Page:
If Microsoft can't write drivers for Vista, what hope does anyone else have?
If there's one advantage Microsoft's Hardware division should have over everyone else making cameras, mice and keyboards, it would be the ability to write supporting software that worked pretty well with Windows. So it's both annoying and mysterious that the drivers for its latest notebook web cams are proving problematic to the point of being literally unusable with Vista.
Transit recently decided to try out new Microsoft's LifeCam NX-3000, a remarkably compact web cam (it's about the size of my thumb). The miniaturisation is a welcome development, the camera boasts of the ability to take still pictures at up to 1.3 megapixels, and the price (around $70) isn't too shabby either. But whether it's actually any good remains an open question here at Transit HQ, because it resolutely refuses to install under Windows Vista Business.
The main LifeCam software seems to start installing well enough, albeit with the sloth typical of pretty much everything under Vista. But once the on-screen instructions to actually plug the camera into the USB port appear, it all goes wrong. I connect the camera as requested. Despite already having a LifeCam CD straight from the package in the drive, the system tells me to insert the CD with the driver software. For good measure, I eject and reinsert it, and click on Next.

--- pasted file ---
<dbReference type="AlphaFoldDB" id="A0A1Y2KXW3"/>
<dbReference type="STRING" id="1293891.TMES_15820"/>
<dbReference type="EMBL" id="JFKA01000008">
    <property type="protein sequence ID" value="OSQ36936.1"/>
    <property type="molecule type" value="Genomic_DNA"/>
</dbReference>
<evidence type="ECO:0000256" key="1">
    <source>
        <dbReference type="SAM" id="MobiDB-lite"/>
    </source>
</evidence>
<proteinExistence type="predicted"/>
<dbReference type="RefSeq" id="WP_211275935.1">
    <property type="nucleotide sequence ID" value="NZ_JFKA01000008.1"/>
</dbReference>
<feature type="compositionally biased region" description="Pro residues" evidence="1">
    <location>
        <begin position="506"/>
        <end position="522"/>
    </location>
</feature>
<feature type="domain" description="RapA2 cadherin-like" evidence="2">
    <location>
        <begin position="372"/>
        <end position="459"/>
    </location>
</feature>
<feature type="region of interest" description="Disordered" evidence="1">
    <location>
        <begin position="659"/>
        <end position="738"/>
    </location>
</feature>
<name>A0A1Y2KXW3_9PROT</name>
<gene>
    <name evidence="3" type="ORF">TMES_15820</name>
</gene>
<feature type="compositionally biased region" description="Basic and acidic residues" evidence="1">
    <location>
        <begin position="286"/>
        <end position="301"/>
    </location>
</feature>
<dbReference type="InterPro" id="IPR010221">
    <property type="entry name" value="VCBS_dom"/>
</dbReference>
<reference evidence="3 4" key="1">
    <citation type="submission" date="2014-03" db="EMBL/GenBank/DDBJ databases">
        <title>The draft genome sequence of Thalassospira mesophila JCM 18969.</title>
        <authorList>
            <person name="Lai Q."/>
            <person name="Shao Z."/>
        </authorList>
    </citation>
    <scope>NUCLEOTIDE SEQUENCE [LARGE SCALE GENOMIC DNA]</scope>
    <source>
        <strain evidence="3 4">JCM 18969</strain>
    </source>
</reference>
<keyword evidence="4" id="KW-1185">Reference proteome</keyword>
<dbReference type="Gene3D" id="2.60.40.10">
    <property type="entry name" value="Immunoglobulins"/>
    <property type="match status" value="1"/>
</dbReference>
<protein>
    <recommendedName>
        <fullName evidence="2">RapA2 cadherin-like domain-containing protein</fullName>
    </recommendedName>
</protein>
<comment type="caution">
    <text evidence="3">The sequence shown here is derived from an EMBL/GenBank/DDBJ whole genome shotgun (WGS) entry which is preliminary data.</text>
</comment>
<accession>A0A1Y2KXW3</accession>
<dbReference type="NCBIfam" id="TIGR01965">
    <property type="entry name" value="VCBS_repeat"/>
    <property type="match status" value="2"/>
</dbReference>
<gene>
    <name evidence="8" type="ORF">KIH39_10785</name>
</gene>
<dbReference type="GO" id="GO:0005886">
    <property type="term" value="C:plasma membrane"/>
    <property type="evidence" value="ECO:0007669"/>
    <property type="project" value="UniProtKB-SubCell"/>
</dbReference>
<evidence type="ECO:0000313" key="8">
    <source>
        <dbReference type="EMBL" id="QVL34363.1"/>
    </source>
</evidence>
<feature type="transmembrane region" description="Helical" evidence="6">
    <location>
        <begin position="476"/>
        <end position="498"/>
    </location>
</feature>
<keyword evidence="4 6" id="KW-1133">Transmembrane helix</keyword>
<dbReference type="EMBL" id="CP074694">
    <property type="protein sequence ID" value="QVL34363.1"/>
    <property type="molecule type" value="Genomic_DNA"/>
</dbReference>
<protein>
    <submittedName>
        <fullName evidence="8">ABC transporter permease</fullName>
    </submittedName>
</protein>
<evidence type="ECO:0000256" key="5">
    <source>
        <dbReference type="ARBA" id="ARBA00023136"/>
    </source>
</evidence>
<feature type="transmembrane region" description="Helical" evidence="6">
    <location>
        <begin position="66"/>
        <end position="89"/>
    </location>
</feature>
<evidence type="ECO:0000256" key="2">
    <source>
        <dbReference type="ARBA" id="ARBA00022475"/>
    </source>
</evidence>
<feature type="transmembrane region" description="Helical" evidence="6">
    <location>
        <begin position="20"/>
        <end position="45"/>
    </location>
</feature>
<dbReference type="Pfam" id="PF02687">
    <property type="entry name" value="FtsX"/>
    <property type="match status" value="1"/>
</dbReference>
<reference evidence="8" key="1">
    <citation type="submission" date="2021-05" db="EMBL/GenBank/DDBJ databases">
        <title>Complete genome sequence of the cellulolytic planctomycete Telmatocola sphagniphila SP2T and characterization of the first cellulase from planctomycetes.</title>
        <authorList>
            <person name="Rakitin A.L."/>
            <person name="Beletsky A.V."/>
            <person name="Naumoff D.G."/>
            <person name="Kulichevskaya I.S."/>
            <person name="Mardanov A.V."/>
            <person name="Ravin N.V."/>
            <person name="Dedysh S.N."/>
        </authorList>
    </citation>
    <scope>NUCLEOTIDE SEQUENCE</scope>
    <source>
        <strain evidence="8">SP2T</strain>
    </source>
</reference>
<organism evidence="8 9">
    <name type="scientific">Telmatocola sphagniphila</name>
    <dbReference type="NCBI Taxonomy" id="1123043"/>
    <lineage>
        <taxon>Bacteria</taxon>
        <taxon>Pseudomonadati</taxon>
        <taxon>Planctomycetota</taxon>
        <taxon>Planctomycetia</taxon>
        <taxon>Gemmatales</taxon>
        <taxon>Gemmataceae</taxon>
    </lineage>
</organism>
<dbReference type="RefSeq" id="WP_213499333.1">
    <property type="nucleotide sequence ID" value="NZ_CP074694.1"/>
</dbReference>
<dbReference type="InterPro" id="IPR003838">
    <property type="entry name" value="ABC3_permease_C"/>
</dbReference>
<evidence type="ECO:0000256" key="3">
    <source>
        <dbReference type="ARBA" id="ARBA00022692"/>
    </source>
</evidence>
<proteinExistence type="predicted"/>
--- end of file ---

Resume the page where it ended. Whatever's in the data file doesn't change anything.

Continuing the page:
The unpromising message 'Searching disc for software' appears, followed by the news that Windows was unable to find any drivers for the device. Repeated attempts produce exactly the same outcome.
Given that it's a Microsoft product being installed from a CD supplied by Microsoft on a Microsoft operating system , the final part of the message is rather amusing: "If you know the manufacturer of your device, you can visit its website and check the support section for driver software."
Read on to discover how downloading new drivers reveals some fundamental flaws in Microsoft's own approach to its security model.
RECRUITMENT & RETENTION REPORT 2013HIRE OR FIRE? BUY OR BUILD
2013 is well underway and Australian companies need to know whether they should invest in IT skills training or pay a premium for the people they need.
If you want to know which choices are being made in your sector, what skills are hard to find, which sectors intend to hire or fire and where the IT spend is going, this free report is must have.